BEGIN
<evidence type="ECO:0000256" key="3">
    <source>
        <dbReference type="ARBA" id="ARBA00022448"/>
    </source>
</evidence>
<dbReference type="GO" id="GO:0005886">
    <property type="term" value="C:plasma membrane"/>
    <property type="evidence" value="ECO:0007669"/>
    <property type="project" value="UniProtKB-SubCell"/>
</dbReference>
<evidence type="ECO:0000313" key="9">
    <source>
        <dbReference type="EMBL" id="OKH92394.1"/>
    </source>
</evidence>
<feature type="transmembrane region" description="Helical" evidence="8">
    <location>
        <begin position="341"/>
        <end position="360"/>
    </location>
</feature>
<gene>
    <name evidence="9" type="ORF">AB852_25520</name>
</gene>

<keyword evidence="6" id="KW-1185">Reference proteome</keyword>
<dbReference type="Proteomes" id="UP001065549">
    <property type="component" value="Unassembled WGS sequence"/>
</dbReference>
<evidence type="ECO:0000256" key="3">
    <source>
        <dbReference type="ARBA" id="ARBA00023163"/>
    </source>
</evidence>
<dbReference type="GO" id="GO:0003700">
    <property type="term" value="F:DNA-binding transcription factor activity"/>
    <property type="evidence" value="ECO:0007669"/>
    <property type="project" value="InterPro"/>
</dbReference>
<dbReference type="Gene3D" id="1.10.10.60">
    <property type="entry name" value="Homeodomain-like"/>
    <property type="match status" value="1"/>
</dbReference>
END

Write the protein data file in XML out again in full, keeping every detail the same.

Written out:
<evidence type="ECO:0000256" key="3">
    <source>
        <dbReference type="ARBA" id="ARBA00022448"/>
    </source>
</evidence>
<dbReference type="GO" id="GO:0005886">
    <property type="term" value="C:plasma membrane"/>
    <property type="evidence" value="ECO:0007669"/>
    <property type="project" value="UniProtKB-SubCell"/>
</dbReference>
<evidence type="ECO:0000313" key="9">
    <source>
        <dbReference type="EMBL" id="OKH92394.1"/>
    </source>
</evidence>
<feature type="transmembrane region" description="Helical" evidence="8">
    <location>
        <begin position="341"/>
        <end position="360"/>
    </location>
</feature>
<gene>
    <name evidence="9" type="ORF">AB852_25520</name>
</gene>

<keyword evidence="6" id="KW-1185">Reference proteome</keyword>
<dbReference type="Proteomes" id="UP001065549">
    <property type="component" value="Unassembled WGS sequence"/>
</dbReference>
<evidence type="ECO:0000256" key="3">
    <source>
        <dbReference type="ARBA" id="ARBA00023163"/>
    </source>
</evidence>
<dbReference type="GO" id="GO:0003700">
    <property type="term" value="F:DNA-binding transcription factor activity"/>
    <property type="evidence" value="ECO:0007669"/>
    <property type="project" value="InterPro"/>
</dbReference>
<dbReference type="Gene3D" id="1.10.10.60">
    <property type="entry name" value="Homeodomain-like"/>
    <property type="match status" value="1"/>
</dbReference>